What are the Potential Benefits of Stevia for Diabetics?

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  • Written By: Marlene de Wilde
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  • Last Modified Date: 04 February 2020
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Stevia is a natural herbal sweetener that is ideal for diabetics, as it does not affect glucose levels. It is derived from a plant in the chrysanthemum family found in South America and Asia and has been used for many years in countries like Japan and Brazil. An important benefit of stevia for diabetics is that it has been shown to significantly lower and regulate blood sugar levels. For this reason, it is used as a treatment for diabetes in Brazil.

There are artificial sweeteners available as sugar alternatives for diabetics but concern has been raised as to whether these are harmful in some way if consumed in the long term. Although comparatively new to the Western world, stevia has been used for centuries in Latin America, while in Japan it accounts for nearly half of the sugar substitute market. No side effects have been reported by diabetic patients in Asian countries who have been using the stevia leaf to make herbal tea for many years. On the contrary, because of its lowering of blood sugar levels, the advantage of using stevia for diabetics is obvious.


In Latin America, stevia is used as a therapy for hyperglycemia, as it stimulates the release of insulin and controls the response to glucose. As such, it is a cheaper alternative to medications. People who have a pre-diabetic condition can replace sugar with this natural sweetener in an effort to stabilize their blood sugar and avoid contracting diabetes. Another medical effect is that it lowers high blood pressure without impacting normal blood pressure levels and so is considered by many to be a healthy alternative to medication.

Stevia is up to 300 times sweeter than sugar but there are no calories, carbohydrates or fats. It can be used in liquid form, as a tea, as a powdered extract or blend, and in its pure form as leaves, although raw leaves may be infected by bacteria or fungi, so this is not often recommended. The powdered extracts come in two varieties, pure white and green. The sweetening capacity of stevia comes from the complex molecules called steviosides, which are made up of glucose, sophorose and steviol. If the right amounts are used, there is little or no aftertaste.

The use of stevia for diabetics is only one aspect of the potential market in the West, as obesity and hypertension are prevalent medical conditions that can also benefit. Weight loss through a low-carbohydrate or low-calorie diet is recommended for those suffering or might potentially be suffering from diabetes who are also overweight.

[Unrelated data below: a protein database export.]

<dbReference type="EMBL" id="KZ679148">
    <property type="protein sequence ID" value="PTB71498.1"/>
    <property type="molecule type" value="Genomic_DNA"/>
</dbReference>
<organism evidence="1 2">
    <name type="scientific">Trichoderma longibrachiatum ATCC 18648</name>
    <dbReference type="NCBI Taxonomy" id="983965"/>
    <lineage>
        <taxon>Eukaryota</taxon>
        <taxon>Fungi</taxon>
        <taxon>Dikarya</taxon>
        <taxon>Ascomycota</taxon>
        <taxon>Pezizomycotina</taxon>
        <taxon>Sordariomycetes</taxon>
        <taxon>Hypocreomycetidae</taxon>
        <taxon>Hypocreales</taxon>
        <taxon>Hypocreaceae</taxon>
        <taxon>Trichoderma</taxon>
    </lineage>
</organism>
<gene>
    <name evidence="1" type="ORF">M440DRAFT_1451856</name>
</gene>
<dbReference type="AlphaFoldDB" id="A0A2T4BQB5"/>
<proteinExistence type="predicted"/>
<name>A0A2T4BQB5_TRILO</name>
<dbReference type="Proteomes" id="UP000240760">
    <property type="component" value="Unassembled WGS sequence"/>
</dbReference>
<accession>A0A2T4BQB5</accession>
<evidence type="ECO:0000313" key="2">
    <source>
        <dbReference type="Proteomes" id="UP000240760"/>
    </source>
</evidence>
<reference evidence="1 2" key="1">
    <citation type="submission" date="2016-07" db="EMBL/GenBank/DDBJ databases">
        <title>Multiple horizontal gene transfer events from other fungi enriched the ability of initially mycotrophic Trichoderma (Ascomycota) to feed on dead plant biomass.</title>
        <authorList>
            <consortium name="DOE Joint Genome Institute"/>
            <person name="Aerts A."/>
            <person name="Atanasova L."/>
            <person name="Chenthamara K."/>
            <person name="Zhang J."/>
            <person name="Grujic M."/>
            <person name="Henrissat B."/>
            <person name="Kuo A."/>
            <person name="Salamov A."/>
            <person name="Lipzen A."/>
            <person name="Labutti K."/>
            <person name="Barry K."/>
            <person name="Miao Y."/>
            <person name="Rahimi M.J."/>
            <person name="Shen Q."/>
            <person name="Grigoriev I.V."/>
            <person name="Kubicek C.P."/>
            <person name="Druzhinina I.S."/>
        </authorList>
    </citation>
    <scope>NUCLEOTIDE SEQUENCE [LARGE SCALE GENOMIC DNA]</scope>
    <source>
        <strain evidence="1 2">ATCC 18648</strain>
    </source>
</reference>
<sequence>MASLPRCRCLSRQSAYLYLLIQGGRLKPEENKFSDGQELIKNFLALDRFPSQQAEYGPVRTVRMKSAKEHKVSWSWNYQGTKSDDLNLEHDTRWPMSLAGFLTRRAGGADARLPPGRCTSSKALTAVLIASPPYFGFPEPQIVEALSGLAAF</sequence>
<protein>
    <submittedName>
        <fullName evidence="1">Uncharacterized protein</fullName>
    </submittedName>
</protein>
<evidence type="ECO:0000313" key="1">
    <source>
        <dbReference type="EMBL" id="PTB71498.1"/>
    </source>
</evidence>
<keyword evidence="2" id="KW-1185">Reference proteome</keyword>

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Post 3

Stevia does pose a problem in some individuals as indicated in an article published in Arnprior Chronicle-Guide & Weekender (ON). Possible side effects of Stevia may include bloating, nausea, dizziness, muscle pains and numbness. It also can increase the amount of a psychiatric drug lithium in your body. This can increase the toxic effect of lithium. Stevia can produce some very life – threatening allergic reactions that cause shortness of breath, rapid heat beat, wheezing, hives and anaphylactic shock. Pregnant women should avoid stevia, because there have been no studies conducted to confirm that stevia has no effect on a developing fetus.

Post 2

@Jester39 - The negative side effects are not widely known...perhaps because there really aren't any?

Stevia is being used worldwide to stabilize blood sugar naturally in diabetic diets. What a concept!

Post 1

I have a couple of friends who have diabetes and they all seem to struggle with their love for sweets. I have never heard any of them mention stevia and its benefits. I didn't know that Japan has been using it for so long in products for diabetics.

Stevia's side effects are not widely known, the only side effect I've read about thus far is a warning to those people who suffer from bowel disorders.

So, I'm passing this info along to my diabetic friends to read and consider trying for themselves.

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